Sunday was even a better day, offering low 80s with a light breeze, which never turned into the squall we had on Saturday. With that, the confidence to push the bike kept going up and the chance to see if the changes I've made were of help.

The front tire was notably better (partly because it was new) but also because of its different profile, which was confidence inspiring for my taste.

The 44 sprocket, which I thought would make my drives off the corners worse has actually made the bike's power much more useful at nearly no expense of acceleration. I found myself fighting to keep the bike in line and on the ground less and going to WOT much more often. This sparked my curiosity to explore the 43 sprocket next and also to conclude that 45 rear sprocket is probably too short--unless you develop a custom map to make it more gentle. What's also of note is the effect of slightly abrupt initial throttle became less pronounced, which also helped make the bike be more friendly.

Going to smaller sprocket also meant that the wheel had to move back a little so the overall wheel-base of the bike got slightly longer. This is obviously inevitable so you simply have to cope with the change--even if it is pretty small. Lengthening of the wheel base usually comes at a cost of sacrifice in bike's ability to make tight turns while making it more stable in long sweepers. So while I noticed that turns 1, 4, 5, 9 and 10 felt fine, the bike was asking for more lean angle to make tight corners like Turns 2, 8-8-a (corkscrew), and 11. I saw that I had room to spare on my fork stroke so I dropped the front pre-load by 1 turn and it seems to have solved the problem. In essence, taking out pre-load makes the bike front compress with less force and, as we all know, when front is compressed, the bike's ability to turn improves. Less lean angle and still making my apexes without sacrificing speed is a win in my book.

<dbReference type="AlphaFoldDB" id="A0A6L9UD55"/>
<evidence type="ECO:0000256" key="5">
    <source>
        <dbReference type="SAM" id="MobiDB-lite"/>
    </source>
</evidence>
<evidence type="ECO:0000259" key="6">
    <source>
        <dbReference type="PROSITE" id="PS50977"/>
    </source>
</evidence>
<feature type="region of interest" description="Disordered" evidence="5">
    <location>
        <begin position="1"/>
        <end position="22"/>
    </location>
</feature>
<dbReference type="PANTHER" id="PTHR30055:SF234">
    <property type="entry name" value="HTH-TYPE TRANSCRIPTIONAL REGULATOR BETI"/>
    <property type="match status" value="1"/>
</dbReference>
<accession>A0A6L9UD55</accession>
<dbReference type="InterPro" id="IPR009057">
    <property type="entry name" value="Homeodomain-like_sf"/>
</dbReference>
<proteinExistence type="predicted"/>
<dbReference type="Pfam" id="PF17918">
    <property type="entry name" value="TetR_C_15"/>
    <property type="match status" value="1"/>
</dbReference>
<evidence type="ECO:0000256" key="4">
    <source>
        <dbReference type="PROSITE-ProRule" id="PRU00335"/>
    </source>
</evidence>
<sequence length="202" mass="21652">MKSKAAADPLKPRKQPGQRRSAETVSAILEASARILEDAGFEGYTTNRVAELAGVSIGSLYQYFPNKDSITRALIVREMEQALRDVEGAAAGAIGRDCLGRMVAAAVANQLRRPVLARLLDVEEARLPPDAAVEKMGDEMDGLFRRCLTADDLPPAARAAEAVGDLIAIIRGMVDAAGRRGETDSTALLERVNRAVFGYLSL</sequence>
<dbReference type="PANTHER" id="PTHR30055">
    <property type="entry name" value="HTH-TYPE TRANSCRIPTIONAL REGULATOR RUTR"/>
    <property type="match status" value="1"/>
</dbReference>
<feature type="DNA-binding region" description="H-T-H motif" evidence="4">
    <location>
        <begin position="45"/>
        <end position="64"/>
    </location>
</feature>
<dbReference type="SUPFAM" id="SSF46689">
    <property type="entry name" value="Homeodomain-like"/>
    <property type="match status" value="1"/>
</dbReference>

By the end of Sunday, many people have packed up and left early, which made for some relatively clear track to enjoy with my friends. As my confidence grew, I felt I could push more and without any drama I ended up dipping into mid 1:35s. That was more or less my target for the weekend so mission accomplished.

Many little takeaways for myself to work on before the next Laguna weekend in May. Mostly on my riding but the bike will definitely see a few little changes as well. I'll post on those as I go.